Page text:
Light Rail Transit would surely fuel the fires of rapid change in this city, but it would be a welcome change.
By Larry Pattison
Published July 22, 2011
My grandfather is 96 years young. No one has seen this city evolve like these long-standing members of our community. He was eight when his family immigrated to Canada from Denmark in 1923, but outside of a tour of duty in Europe during World War II, Hamilton is the only home he has otherwise known.
Both my parents were born, raised, and still reside in Hamilton. Although they are 30+ years younger than my grandfather, they have seen this city change quite drastically over their lifetime, including the fall of our once vibrant downtown core.
To be reminded of the way in which our downtown once pulsated with lights and people, electric cars and automobiles cruising down King Street, one need only flip through the pages of a book published for the 125th anniversary of Hamilton, entitled Pardon My Lunch Bucket.
Although our urban centre is changing for the better (and I see that change first hand almost daily as someone who is in the core in the morning and in the evening as I commute in and out of Hamilton), but there is still much to do to bring that area of our city back to a place our fathers once enjoyed hanging out in when they were younger. Hamilton has a long way to go to alter the image so many carry, of a core they haven't stepped foot amongst in a very long time, but it's on the right path.
When we were younger, we stated how we would never say the things our parents did like 'when I was your age'. Well I am 38 years old now and 'when I was a kid', I remember playing kissing tag in the high-grassed fields that once quietly grew where Limeridge Mall now stands. All of that land west of Upper Sherman where I grew up, and north of Berko, was mostly undeveloped at that time.
My grandfather talks of picking cherries on the farm that once occupied the land underneath the high-rise he has lived in since it was built over 30 years ago. My parents and grandparents talk of shops and hotels (we call them bars now), they used to frequent as we travel through town.
I now have many of my own 'when I was your age' stories to tell my children, some as recent as the demise of the long-neglected Centre Mall, one of the first shopping malls in all of North America.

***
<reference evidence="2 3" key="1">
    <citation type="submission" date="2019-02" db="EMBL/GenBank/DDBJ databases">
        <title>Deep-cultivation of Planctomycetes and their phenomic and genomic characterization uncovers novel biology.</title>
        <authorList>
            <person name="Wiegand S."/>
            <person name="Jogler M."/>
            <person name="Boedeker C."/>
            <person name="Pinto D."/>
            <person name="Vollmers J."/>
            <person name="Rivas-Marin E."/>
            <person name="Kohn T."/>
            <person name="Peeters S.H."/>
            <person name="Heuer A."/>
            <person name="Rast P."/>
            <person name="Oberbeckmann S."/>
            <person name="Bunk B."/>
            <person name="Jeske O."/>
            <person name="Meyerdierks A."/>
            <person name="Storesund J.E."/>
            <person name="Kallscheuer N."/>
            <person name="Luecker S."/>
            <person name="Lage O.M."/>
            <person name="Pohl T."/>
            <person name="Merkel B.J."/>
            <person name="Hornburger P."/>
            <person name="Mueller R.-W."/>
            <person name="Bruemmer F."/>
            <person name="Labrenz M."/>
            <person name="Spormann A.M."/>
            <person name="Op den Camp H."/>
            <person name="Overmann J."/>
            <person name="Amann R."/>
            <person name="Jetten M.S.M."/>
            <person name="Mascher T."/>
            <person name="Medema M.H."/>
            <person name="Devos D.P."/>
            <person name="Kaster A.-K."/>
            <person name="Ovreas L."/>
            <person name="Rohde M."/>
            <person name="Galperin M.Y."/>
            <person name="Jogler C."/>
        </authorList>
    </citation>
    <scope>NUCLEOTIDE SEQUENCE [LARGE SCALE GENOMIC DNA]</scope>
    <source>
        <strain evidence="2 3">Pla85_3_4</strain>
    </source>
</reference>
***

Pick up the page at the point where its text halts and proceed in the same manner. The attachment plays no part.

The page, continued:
Things are changing quite rapidly in Hamilton in general - faster than we can fight to preserve what we love and don't want to lose within our city. In many ways, the future of Hamilton is being planned for us by big business and out-of-town investors who see dollar signs instead of a city wrapped with trees, draped with waterfalls, surrounded by multiple bodies of water and blanketed by vast farmland, forests, and green space.
If there is a dollar to be made, none of these features listed above, which so many of us find to be endearing qualities of our city, will halt development if nobody attempts to stand in their way.
If we can't sell them as a city, why they should invest within the city boundaries instead of expanding into areas of our municipal boundaries that we should be looking to protect and for which we should be looking to set urban boundaries.
Hamilton is a city without a true overall business plan or as one of my former instructors once asked of our class, Hamilton hasn't answered the question as to 'what it wants to be when it grows up'. Our city needs to better visualize its long-term goals because if we don't do this soon, our future will continue to be designed for us by those willing to see our city become little brother to Toronto with sprawl stretching to Caledonia, Smithville, Grimsby and Guelph, with very little green in between; all in the name of progress.
I have been sold on so many levels as to the benefits of Light Rail for some time, especially with regards to how it might figure into the planning of the proposed stadium district. But it wasn't until a recent article on Raise the Hammer that I truly realized how it could greatly impact two projects dear to my heart: the aforementioned stadium district, and that LRT might encourage the powers to be in this city to look at defining some hard-set boundaries for urban sprawl.
RTH editor Ryan McGreal wrote: